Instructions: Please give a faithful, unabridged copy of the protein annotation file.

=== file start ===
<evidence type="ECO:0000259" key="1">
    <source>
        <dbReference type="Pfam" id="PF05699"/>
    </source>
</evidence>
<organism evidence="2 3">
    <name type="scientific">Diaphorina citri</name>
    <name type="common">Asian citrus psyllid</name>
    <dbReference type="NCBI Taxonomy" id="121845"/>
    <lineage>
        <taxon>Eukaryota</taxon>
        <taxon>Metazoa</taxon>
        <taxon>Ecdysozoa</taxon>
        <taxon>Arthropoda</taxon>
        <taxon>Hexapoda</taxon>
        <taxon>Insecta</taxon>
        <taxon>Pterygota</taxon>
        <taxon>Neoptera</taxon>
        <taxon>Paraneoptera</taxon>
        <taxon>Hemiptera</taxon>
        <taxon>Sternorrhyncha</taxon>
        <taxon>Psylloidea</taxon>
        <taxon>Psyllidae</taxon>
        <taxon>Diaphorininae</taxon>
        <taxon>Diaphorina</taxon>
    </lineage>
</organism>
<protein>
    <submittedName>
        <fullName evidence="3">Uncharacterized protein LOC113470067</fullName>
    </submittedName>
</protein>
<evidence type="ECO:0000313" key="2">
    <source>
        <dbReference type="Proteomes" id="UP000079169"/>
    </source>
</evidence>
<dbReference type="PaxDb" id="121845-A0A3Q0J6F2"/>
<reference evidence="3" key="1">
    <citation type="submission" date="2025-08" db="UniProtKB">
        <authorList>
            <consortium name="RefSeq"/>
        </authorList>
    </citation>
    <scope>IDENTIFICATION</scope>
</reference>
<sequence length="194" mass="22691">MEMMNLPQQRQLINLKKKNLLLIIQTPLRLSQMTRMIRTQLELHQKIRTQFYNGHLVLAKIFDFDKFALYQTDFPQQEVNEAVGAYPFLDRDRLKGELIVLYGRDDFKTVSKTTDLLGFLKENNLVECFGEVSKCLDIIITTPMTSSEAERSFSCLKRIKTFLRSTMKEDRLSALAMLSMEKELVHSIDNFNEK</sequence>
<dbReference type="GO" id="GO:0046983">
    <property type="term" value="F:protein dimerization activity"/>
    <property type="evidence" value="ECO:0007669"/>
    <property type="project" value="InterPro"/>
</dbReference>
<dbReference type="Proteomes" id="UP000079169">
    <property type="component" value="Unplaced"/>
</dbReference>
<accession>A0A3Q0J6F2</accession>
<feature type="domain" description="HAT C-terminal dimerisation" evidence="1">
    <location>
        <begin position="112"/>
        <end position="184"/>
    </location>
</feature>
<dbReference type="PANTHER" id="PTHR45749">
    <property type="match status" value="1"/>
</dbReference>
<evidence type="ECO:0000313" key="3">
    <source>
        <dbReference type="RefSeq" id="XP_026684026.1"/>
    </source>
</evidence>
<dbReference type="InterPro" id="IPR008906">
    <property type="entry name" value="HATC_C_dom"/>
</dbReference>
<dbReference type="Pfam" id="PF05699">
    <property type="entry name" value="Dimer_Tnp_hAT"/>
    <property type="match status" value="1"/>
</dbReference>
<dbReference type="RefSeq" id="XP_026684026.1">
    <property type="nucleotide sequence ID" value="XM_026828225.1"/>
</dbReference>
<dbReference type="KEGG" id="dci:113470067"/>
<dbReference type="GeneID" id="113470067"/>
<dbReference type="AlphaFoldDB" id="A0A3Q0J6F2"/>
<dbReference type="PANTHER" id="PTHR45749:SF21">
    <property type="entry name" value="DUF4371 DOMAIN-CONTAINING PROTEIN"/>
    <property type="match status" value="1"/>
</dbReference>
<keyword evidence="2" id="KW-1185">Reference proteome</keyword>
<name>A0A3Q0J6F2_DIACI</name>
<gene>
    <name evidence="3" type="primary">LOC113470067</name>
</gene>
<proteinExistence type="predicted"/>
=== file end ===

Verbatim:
<evidence type="ECO:0000259" key="1">
    <source>
        <dbReference type="Pfam" id="PF05699"/>
    </source>
</evidence>
<organism evidence="2 3">
    <name type="scientific">Diaphorina citri</name>
    <name type="common">Asian citrus psyllid</name>
    <dbReference type="NCBI Taxonomy" id="121845"/>
    <lineage>
        <taxon>Eukaryota</taxon>
        <taxon>Metazoa</taxon>
        <taxon>Ecdysozoa</taxon>
        <taxon>Arthropoda</taxon>
        <taxon>Hexapoda</taxon>
        <taxon>Insecta</taxon>
        <taxon>Pterygota</taxon>
        <taxon>Neoptera</taxon>
        <taxon>Paraneoptera</taxon>
        <taxon>Hemiptera</taxon>
        <taxon>Sternorrhyncha</taxon>
        <taxon>Psylloidea</taxon>
        <taxon>Psyllidae</taxon>
        <taxon>Diaphorininae</taxon>
        <taxon>Diaphorina</taxon>
    </lineage>
</organism>
<protein>
    <submittedName>
        <fullName evidence="3">Uncharacterized protein LOC113470067</fullName>
    </submittedName>
</protein>
<evidence type="ECO:0000313" key="2">
    <source>
        <dbReference type="Proteomes" id="UP000079169"/>
    </source>
</evidence>
<dbReference type="PaxDb" id="121845-A0A3Q0J6F2"/>
<reference evidence="3" key="1">
    <citation type="submission" date="2025-08" db="UniProtKB">
        <authorList>
            <consortium name="RefSeq"/>
        </authorList>
    </citation>
    <scope>IDENTIFICATION</scope>
</reference>
<sequence length="194" mass="22691">MEMMNLPQQRQLINLKKKNLLLIIQTPLRLSQMTRMIRTQLELHQKIRTQFYNGHLVLAKIFDFDKFALYQTDFPQQEVNEAVGAYPFLDRDRLKGELIVLYGRDDFKTVSKTTDLLGFLKENNLVECFGEVSKCLDIIITTPMTSSEAERSFSCLKRIKTFLRSTMKEDRLSALAMLSMEKELVHSIDNFNEK</sequence>
<dbReference type="GO" id="GO:0046983">
    <property type="term" value="F:protein dimerization activity"/>
    <property type="evidence" value="ECO:0007669"/>
    <property type="project" value="InterPro"/>
</dbReference>
<dbReference type="Proteomes" id="UP000079169">
    <property type="component" value="Unplaced"/>
</dbReference>
<accession>A0A3Q0J6F2</accession>
<feature type="domain" description="HAT C-terminal dimerisation" evidence="1">
    <location>
        <begin position="112"/>
        <end position="184"/>
    </location>
</feature>
<dbReference type="PANTHER" id="PTHR45749">
    <property type="match status" value="1"/>
</dbReference>
<evidence type="ECO:0000313" key="3">
    <source>
        <dbReference type="RefSeq" id="XP_026684026.1"/>
    </source>
</evidence>
<dbReference type="InterPro" id="IPR008906">
    <property type="entry name" value="HATC_C_dom"/>
</dbReference>
<dbReference type="Pfam" id="PF05699">
    <property type="entry name" value="Dimer_Tnp_hAT"/>
    <property type="match status" value="1"/>
</dbReference>
<dbReference type="RefSeq" id="XP_026684026.1">
    <property type="nucleotide sequence ID" value="XM_026828225.1"/>
</dbReference>
<dbReference type="KEGG" id="dci:113470067"/>
<dbReference type="GeneID" id="113470067"/>
<dbReference type="AlphaFoldDB" id="A0A3Q0J6F2"/>
<dbReference type="PANTHER" id="PTHR45749:SF21">
    <property type="entry name" value="DUF4371 DOMAIN-CONTAINING PROTEIN"/>
    <property type="match status" value="1"/>
</dbReference>
<keyword evidence="2" id="KW-1185">Reference proteome</keyword>
<name>A0A3Q0J6F2_DIACI</name>
<gene>
    <name evidence="3" type="primary">LOC113470067</name>
</gene>
<proteinExistence type="predicted"/>